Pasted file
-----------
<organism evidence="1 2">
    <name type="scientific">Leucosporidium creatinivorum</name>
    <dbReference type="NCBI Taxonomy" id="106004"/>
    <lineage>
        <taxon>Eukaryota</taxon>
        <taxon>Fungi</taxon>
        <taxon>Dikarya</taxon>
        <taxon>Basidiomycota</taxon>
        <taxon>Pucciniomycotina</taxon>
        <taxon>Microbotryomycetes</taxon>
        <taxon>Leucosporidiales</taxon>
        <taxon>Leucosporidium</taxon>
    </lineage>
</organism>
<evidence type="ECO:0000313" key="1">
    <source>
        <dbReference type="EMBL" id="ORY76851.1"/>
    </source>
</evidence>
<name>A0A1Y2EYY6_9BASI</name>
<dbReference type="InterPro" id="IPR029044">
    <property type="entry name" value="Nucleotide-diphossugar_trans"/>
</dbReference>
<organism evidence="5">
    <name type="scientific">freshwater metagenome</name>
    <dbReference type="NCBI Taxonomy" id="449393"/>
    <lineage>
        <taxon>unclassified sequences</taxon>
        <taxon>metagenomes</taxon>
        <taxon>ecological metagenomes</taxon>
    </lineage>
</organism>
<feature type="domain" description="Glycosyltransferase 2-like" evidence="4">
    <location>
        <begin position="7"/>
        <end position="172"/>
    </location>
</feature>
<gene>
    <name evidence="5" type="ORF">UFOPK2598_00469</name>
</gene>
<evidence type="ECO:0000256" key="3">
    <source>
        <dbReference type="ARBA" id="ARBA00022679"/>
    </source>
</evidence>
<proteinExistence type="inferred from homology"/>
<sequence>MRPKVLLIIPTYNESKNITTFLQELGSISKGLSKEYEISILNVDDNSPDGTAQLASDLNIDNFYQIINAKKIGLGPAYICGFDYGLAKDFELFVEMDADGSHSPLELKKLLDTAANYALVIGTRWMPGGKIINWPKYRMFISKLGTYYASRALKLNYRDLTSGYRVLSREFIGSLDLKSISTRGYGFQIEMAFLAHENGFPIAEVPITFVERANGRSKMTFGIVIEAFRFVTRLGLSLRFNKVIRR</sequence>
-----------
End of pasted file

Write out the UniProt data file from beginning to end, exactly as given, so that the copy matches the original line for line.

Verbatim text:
<organism evidence="1 2">
    <name type="scientific">Leucosporidium creatinivorum</name>
    <dbReference type="NCBI Taxonomy" id="106004"/>
    <lineage>
        <taxon>Eukaryota</taxon>
        <taxon>Fungi</taxon>
        <taxon>Dikarya</taxon>
        <taxon>Basidiomycota</taxon>
        <taxon>Pucciniomycotina</taxon>
        <taxon>Microbotryomycetes</taxon>
        <taxon>Leucosporidiales</taxon>
        <taxon>Leucosporidium</taxon>
    </lineage>
</organism>
<evidence type="ECO:0000313" key="1">
    <source>
        <dbReference type="EMBL" id="ORY76851.1"/>
    </source>
</evidence>
<name>A0A1Y2EYY6_9BASI</name>
<dbReference type="InterPro" id="IPR029044">
    <property type="entry name" value="Nucleotide-diphossugar_trans"/>
</dbReference>
<organism evidence="5">
    <name type="scientific">freshwater metagenome</name>
    <dbReference type="NCBI Taxonomy" id="449393"/>
    <lineage>
        <taxon>unclassified sequences</taxon>
        <taxon>metagenomes</taxon>
        <taxon>ecological metagenomes</taxon>
    </lineage>
</organism>
<feature type="domain" description="Glycosyltransferase 2-like" evidence="4">
    <location>
        <begin position="7"/>
        <end position="172"/>
    </location>
</feature>
<gene>
    <name evidence="5" type="ORF">UFOPK2598_00469</name>
</gene>
<evidence type="ECO:0000256" key="3">
    <source>
        <dbReference type="ARBA" id="ARBA00022679"/>
    </source>
</evidence>
<proteinExistence type="inferred from homology"/>
<sequence>MRPKVLLIIPTYNESKNITTFLQELGSISKGLSKEYEISILNVDDNSPDGTAQLASDLNIDNFYQIINAKKIGLGPAYICGFDYGLAKDFELFVEMDADGSHSPLELKKLLDTAANYALVIGTRWMPGGKIINWPKYRMFISKLGTYYASRALKLNYRDLTSGYRVLSREFIGSLDLKSISTRGYGFQIEMAFLAHENGFPIAEVPITFVERANGRSKMTFGIVIEAFRFVTRLGLSLRFNKVIRR</sequence>